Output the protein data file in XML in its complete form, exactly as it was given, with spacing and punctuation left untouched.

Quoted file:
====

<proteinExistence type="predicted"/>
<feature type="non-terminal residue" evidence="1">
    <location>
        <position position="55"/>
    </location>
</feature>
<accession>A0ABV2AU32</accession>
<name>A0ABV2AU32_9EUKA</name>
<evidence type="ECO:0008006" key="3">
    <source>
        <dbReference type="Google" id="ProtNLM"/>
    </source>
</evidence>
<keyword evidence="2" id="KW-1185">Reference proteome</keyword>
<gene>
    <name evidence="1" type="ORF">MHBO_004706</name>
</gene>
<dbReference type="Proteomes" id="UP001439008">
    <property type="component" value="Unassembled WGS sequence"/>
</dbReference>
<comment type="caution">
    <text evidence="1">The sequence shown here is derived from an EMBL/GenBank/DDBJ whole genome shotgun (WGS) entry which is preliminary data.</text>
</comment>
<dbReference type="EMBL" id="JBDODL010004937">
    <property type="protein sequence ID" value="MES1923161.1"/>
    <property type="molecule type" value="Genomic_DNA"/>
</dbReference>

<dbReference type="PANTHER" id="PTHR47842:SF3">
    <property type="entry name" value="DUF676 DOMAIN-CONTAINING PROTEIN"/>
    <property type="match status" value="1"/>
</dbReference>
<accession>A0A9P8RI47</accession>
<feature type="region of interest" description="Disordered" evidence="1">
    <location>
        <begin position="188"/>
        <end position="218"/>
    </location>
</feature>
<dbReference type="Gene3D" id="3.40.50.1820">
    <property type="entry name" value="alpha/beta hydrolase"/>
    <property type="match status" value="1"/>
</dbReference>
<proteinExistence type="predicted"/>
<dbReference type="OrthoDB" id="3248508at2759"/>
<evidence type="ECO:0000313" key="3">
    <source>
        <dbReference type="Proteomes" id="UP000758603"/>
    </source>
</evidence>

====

<proteinExistence type="predicted"/>
<feature type="non-terminal residue" evidence="1">
    <location>
        <position position="55"/>
    </location>
</feature>
<accession>A0ABV2AU32</accession>
<name>A0ABV2AU32_9EUKA</name>
<evidence type="ECO:0008006" key="3">
    <source>
        <dbReference type="Google" id="ProtNLM"/>
    </source>
</evidence>
<keyword evidence="2" id="KW-1185">Reference proteome</keyword>
<gene>
    <name evidence="1" type="ORF">MHBO_004706</name>
</gene>
<dbReference type="Proteomes" id="UP001439008">
    <property type="component" value="Unassembled WGS sequence"/>
</dbReference>
<comment type="caution">
    <text evidence="1">The sequence shown here is derived from an EMBL/GenBank/DDBJ whole genome shotgun (WGS) entry which is preliminary data.</text>
</comment>
<dbReference type="EMBL" id="JBDODL010004937">
    <property type="protein sequence ID" value="MES1923161.1"/>
    <property type="molecule type" value="Genomic_DNA"/>
</dbReference>

<dbReference type="PANTHER" id="PTHR47842:SF3">
    <property type="entry name" value="DUF676 DOMAIN-CONTAINING PROTEIN"/>
    <property type="match status" value="1"/>
</dbReference>
<accession>A0A9P8RI47</accession>
<feature type="region of interest" description="Disordered" evidence="1">
    <location>
        <begin position="188"/>
        <end position="218"/>
    </location>
</feature>
<dbReference type="Gene3D" id="3.40.50.1820">
    <property type="entry name" value="alpha/beta hydrolase"/>
    <property type="match status" value="1"/>
</dbReference>
<proteinExistence type="predicted"/>
<dbReference type="OrthoDB" id="3248508at2759"/>
<evidence type="ECO:0000313" key="3">
    <source>
        <dbReference type="Proteomes" id="UP000758603"/>
    </source>
</evidence>